And this has been similar in my identity as a witch. That could have been problematic for me. But my Polish grandmother called me the other day. And was just like—I am so I don’t know whether to be so proud of you or to be jealous.


She said, “I could not say the things that you say.” You know.

Wow. Yeah, what an amazing phone call to receive. Important.

Do you associate with the word “witch”?

I do, in a way. I don’t feel a need to identify myself, which is maybe a bit against the current we’re in now and is maybe a cop-out, but I prefer ambiguity. I feel akin to the word “witch” but I wouldn’t use it.

Some of my favorite poets are the witchiest—Lucille Clifton and Jean Valentine are two that come to mind. 

When I was reading your book, I was thinking about the similarities between the words “poet” and “witch,” in alignment with haunting.

I think making a poem is like writing a spell. They’re so very similar. It’s like what you were saying about the “archaicness” of the word “poet,” like it has the same sort of fringe ancientness of “witch.” Because of this, I feel like I see the two together, kind of on the outskirts of things.

Absolutely. Yeah. I love that.

What’s your relationship to ghosts and hauntings? How did you come up with “Ghost Hour” as the title?

My father’s side of the family has a strong interest and capacity in these things, so I grew up thinking about them. About the title: I really struggled for a long time. And I came to that title after the deadline had passed. Nothing felt right. But I decided to read through the book one more time, hunting.

And there’s a poem about dusk and drinking that feels important to the book—it’s about the discomfort of being in a kind of threshold space, and it uses the phrase “ghost hour.” And I thought, “Oh, that could work!”

It’s a title that could be used for many books of poetry. We’re so often writing about what haunts us and what’s unresolved and what is circling around us. So it felt right for the poems about adolescence, but it also felt right for the poems that were grappling with adulthood

A lot of these poems felt very visited by ghosts.

Well, I’ll take that as a compliment!


There really is a conjuring in writing poems. You probably experienced this too, but when I realized I wanted to write about that relationship in the middle poem in the book, I had a ritual I would use to get there: I’d call my friend up, not call him on the phone, but call up those memories and that time.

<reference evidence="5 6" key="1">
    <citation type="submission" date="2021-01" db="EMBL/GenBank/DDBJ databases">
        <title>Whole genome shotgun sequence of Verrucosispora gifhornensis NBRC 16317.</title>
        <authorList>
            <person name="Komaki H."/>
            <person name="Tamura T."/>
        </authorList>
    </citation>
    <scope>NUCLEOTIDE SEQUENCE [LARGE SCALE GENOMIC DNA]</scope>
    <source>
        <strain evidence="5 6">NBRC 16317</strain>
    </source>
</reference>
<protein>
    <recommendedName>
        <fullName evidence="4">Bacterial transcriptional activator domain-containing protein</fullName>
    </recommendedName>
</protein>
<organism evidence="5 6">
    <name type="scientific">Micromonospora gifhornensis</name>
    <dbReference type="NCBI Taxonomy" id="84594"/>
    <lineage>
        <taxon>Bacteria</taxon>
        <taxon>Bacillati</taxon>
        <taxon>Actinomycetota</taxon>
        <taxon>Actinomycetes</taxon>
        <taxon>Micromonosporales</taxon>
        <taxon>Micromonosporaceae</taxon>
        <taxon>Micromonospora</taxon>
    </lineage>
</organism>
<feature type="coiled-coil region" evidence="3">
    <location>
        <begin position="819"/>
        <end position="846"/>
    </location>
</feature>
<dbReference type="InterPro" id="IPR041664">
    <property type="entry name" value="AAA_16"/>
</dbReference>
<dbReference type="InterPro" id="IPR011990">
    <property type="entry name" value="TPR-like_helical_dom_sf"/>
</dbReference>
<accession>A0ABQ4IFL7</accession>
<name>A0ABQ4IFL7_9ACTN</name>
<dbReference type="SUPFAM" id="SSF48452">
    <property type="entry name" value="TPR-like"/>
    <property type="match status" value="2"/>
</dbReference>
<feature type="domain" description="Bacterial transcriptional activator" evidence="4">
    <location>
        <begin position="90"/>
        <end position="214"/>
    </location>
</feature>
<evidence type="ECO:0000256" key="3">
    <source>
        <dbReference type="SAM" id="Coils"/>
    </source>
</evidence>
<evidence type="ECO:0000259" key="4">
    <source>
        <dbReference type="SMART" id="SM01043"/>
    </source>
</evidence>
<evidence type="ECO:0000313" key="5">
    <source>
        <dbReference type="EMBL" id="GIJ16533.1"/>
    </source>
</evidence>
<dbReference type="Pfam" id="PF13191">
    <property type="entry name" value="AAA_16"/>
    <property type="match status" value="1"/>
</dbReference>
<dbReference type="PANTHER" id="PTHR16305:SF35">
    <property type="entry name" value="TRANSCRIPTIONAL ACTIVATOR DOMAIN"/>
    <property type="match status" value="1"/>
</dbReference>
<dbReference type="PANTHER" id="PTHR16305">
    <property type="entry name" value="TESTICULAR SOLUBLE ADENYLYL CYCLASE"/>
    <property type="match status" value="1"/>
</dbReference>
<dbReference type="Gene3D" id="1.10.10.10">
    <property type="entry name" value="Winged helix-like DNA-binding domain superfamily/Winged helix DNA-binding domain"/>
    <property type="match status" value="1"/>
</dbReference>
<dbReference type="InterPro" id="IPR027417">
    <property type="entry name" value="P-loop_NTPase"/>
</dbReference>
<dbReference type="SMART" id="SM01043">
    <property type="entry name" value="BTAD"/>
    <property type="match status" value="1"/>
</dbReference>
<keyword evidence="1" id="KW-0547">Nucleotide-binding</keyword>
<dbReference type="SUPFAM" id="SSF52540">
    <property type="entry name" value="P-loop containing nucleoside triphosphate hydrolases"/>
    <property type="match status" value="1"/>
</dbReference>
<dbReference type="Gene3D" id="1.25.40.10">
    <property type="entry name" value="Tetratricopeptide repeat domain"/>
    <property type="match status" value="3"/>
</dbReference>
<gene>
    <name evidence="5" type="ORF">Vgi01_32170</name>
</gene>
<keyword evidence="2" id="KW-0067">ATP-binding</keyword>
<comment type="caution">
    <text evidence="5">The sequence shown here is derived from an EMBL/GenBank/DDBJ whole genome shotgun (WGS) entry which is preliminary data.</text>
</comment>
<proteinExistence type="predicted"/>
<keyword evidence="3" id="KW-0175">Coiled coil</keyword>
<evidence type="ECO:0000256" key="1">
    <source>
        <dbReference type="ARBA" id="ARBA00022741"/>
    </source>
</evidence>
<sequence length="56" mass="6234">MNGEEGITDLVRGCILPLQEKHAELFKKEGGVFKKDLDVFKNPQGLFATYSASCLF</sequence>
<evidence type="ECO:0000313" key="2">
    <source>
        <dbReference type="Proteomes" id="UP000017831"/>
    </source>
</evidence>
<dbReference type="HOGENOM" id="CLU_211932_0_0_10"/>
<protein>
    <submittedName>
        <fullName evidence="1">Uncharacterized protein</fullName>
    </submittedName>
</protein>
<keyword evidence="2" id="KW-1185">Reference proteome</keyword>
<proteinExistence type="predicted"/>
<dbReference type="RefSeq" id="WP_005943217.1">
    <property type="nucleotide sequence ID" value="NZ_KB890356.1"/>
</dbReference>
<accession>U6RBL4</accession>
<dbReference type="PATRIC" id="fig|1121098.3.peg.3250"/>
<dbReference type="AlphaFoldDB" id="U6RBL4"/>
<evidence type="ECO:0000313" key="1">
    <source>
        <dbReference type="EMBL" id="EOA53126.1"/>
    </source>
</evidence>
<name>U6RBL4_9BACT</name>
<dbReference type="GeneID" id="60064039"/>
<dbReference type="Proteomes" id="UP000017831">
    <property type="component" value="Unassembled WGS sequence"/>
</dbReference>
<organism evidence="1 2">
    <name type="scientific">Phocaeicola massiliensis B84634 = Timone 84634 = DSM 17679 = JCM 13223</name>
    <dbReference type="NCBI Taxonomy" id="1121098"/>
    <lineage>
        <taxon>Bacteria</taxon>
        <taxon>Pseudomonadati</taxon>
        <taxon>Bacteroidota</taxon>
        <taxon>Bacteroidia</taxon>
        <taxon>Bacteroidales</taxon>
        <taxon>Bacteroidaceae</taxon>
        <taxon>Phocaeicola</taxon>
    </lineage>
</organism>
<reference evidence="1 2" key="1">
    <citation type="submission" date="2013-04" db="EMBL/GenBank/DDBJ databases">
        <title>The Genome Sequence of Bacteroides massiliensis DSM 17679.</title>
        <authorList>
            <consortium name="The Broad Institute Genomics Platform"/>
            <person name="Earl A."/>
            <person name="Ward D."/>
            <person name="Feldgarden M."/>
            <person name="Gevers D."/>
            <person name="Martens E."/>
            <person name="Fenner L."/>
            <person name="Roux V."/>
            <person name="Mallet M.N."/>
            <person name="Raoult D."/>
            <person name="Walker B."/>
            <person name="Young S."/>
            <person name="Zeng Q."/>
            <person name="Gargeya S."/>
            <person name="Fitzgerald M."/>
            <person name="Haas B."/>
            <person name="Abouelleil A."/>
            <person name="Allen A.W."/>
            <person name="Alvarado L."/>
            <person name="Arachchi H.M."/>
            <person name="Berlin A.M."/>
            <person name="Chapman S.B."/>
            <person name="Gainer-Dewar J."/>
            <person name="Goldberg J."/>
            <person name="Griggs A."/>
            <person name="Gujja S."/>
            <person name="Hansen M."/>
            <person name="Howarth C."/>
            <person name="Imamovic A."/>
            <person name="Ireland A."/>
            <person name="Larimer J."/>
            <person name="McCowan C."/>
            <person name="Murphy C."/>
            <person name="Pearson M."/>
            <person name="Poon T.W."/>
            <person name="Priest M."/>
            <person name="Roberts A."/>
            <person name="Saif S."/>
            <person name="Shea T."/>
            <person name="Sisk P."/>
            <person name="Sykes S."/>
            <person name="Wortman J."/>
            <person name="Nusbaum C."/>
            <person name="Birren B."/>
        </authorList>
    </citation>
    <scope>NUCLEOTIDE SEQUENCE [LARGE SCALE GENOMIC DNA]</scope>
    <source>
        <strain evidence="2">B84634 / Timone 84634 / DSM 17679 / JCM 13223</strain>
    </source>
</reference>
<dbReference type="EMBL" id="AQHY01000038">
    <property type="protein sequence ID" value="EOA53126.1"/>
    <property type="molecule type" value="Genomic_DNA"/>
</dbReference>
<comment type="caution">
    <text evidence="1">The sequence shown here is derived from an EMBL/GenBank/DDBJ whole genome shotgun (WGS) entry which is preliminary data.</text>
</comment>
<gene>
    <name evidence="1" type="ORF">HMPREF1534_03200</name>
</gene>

CAConrad says that rituals are the act of being radically present. And I think that’s so beautiful. I feel the radical presence in your poems, even though they’re about the past.

That is an amazing power of writing: to get to travel like that instantly.

Yeah, and to connect with people, too, or imagined people. Where are you today on what makes a poem a poem?

I always want to feel some kind of intellectual searching and an emotional charge in a poem. My experience with poetry is a lot like my experience with movies. I just want to sit in the dark and think and feel. But I can also admire and be made better by poems I don’t connect with or understand. If someone writes something and calls it, with any sincerity, a “poem,” then I’m going to agree and say welcome to the party. 

How did you order your manuscript?

I didn’t realize I had a manuscript for a long time. I had two separate projects going and realized it was going to take me a long time to generate enough content for either. So I had these two batches of poems that felt siloed. When I wrote the long middle coming-of-age poem, it felt like a bridge and I realized, “Oh, this could all work together.” And then I put them on the floor and looked at them visually.

So interesting how making them tactile and take up space really helps.

So much, right?

I really want to hear about the séance at the book party. Who did you conjure up? Anybody specifically?

We did the séance with Roberta Boyce, who is an energy activator. She doesn’t call herself a psychic. I was trying to think of a way to have a Zoom book party that would be interesting and enjoyable and not dreadful. Then the idea of a séance came up. And a friend suggested I get in touch with Roberta. When I was talking to her about the idea, she said, I don’t think we should really try to open too much up because it’s a party and we should be careful and try to keep things fairly positive for people. So we didn’t try to actually get in touch with the dead. She led a guided visualization and meditation for people to go into a pivotal memory. I led a writing prompt. And then we had cocktail-making demonstration and a musician and chatting.

This is the most rad Zoom party I think I’ve heard of yet.

I’m really proud of it.

Nicely done.

Jolie Holland! She was the musician. She has this incredible song called “Ghost Waltz.” She Zoomed in and played from a little camper in California. It was pretty awesome.


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About the author

Laura Cronk is the author of two books of poems, Ghost Hour and Having Been an Accomplice from Persea Books. She is the chair of undergraduate writing at The New School in New York City where she teaches courses on pedagogy and creative practice. She coordinates programs for writers such as the Summer Writers Colony and The Riggio Writing & Democracy program. Originally from Indiana, she currently lives with her family in New Jersey.

About the author

Kate Belew is a Brooklyn-based writer, poet, witch, and storyteller. Her work spans genres and spaces: poetry, nonprofits, immersive theater, health & wellness, herbalism, witchcraft, and the psychedelic. She is the founder of The Bardo, a writing school, and is a co-host of the Magick & Alchemy podcast. She has a Masters in Fine Arts from Sarah Lawrence College and is currently a student of plants at Chestnut School of Herbal Medicine as well as an apprentice to green witch Robin Rose Bennett.